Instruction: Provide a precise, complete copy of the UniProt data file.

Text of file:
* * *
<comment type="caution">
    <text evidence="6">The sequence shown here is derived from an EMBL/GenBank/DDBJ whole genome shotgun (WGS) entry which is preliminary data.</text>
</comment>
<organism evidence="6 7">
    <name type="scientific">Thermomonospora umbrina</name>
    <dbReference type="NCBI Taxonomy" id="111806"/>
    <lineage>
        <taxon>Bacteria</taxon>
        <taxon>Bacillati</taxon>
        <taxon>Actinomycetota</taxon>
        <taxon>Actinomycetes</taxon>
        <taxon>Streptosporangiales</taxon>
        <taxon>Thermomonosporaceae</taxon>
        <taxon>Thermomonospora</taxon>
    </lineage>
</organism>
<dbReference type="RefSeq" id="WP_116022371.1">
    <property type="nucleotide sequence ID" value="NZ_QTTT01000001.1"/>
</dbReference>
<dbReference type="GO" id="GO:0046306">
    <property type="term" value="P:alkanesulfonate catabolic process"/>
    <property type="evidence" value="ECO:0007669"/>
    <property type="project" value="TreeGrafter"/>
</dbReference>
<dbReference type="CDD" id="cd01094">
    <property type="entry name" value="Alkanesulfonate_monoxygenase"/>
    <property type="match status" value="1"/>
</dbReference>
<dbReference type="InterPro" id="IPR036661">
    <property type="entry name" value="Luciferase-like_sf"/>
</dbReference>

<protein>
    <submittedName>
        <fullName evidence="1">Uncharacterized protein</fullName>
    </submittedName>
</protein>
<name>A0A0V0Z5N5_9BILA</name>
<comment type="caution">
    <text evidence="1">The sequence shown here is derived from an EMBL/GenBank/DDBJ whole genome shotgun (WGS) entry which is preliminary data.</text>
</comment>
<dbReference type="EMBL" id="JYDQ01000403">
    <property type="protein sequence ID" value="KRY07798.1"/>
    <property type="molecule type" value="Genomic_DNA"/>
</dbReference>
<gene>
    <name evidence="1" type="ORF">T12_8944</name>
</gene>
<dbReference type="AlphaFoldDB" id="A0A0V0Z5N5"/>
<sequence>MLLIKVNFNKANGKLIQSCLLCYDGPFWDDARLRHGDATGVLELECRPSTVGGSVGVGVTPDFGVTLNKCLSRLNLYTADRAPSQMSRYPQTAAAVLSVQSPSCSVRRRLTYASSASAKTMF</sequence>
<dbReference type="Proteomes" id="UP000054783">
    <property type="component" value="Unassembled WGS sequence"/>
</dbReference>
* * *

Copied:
<comment type="caution">
    <text evidence="6">The sequence shown here is derived from an EMBL/GenBank/DDBJ whole genome shotgun (WGS) entry which is preliminary data.</text>
</comment>
<organism evidence="6 7">
    <name type="scientific">Thermomonospora umbrina</name>
    <dbReference type="NCBI Taxonomy" id="111806"/>
    <lineage>
        <taxon>Bacteria</taxon>
        <taxon>Bacillati</taxon>
        <taxon>Actinomycetota</taxon>
        <taxon>Actinomycetes</taxon>
        <taxon>Streptosporangiales</taxon>
        <taxon>Thermomonosporaceae</taxon>
        <taxon>Thermomonospora</taxon>
    </lineage>
</organism>
<dbReference type="RefSeq" id="WP_116022371.1">
    <property type="nucleotide sequence ID" value="NZ_QTTT01000001.1"/>
</dbReference>
<dbReference type="GO" id="GO:0046306">
    <property type="term" value="P:alkanesulfonate catabolic process"/>
    <property type="evidence" value="ECO:0007669"/>
    <property type="project" value="TreeGrafter"/>
</dbReference>
<dbReference type="CDD" id="cd01094">
    <property type="entry name" value="Alkanesulfonate_monoxygenase"/>
    <property type="match status" value="1"/>
</dbReference>
<dbReference type="InterPro" id="IPR036661">
    <property type="entry name" value="Luciferase-like_sf"/>
</dbReference>

<protein>
    <submittedName>
        <fullName evidence="1">Uncharacterized protein</fullName>
    </submittedName>
</protein>
<name>A0A0V0Z5N5_9BILA</name>
<comment type="caution">
    <text evidence="1">The sequence shown here is derived from an EMBL/GenBank/DDBJ whole genome shotgun (WGS) entry which is preliminary data.</text>
</comment>
<dbReference type="EMBL" id="JYDQ01000403">
    <property type="protein sequence ID" value="KRY07798.1"/>
    <property type="molecule type" value="Genomic_DNA"/>
</dbReference>
<gene>
    <name evidence="1" type="ORF">T12_8944</name>
</gene>
<dbReference type="AlphaFoldDB" id="A0A0V0Z5N5"/>
<sequence>MLLIKVNFNKANGKLIQSCLLCYDGPFWDDARLRHGDATGVLELECRPSTVGGSVGVGVTPDFGVTLNKCLSRLNLYTADRAPSQMSRYPQTAAAVLSVQSPSCSVRRRLTYASSASAKTMF</sequence>
<dbReference type="Proteomes" id="UP000054783">
    <property type="component" value="Unassembled WGS sequence"/>
</dbReference>